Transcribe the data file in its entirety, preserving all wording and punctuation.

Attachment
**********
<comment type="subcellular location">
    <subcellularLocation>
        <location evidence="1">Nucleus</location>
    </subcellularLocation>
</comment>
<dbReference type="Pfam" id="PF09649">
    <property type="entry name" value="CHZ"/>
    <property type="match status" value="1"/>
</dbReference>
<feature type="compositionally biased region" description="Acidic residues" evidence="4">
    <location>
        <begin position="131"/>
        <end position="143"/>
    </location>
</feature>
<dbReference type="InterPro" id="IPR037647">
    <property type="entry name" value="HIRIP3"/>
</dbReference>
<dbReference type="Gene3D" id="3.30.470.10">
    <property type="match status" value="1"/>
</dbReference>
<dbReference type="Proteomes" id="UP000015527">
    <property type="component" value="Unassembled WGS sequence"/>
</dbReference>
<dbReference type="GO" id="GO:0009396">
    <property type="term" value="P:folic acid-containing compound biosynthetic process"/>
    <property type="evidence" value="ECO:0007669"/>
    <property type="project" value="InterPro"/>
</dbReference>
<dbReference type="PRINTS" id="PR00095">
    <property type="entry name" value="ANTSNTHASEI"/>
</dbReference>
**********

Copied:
<comment type="subcellular location">
    <subcellularLocation>
        <location evidence="1">Nucleus</location>
    </subcellularLocation>
</comment>
<dbReference type="Pfam" id="PF09649">
    <property type="entry name" value="CHZ"/>
    <property type="match status" value="1"/>
</dbReference>
<feature type="compositionally biased region" description="Acidic residues" evidence="4">
    <location>
        <begin position="131"/>
        <end position="143"/>
    </location>
</feature>
<dbReference type="InterPro" id="IPR037647">
    <property type="entry name" value="HIRIP3"/>
</dbReference>
<dbReference type="Gene3D" id="3.30.470.10">
    <property type="match status" value="1"/>
</dbReference>
<dbReference type="Proteomes" id="UP000015527">
    <property type="component" value="Unassembled WGS sequence"/>
</dbReference>
<dbReference type="GO" id="GO:0009396">
    <property type="term" value="P:folic acid-containing compound biosynthetic process"/>
    <property type="evidence" value="ECO:0007669"/>
    <property type="project" value="InterPro"/>
</dbReference>
<dbReference type="PRINTS" id="PR00095">
    <property type="entry name" value="ANTSNTHASEI"/>
</dbReference>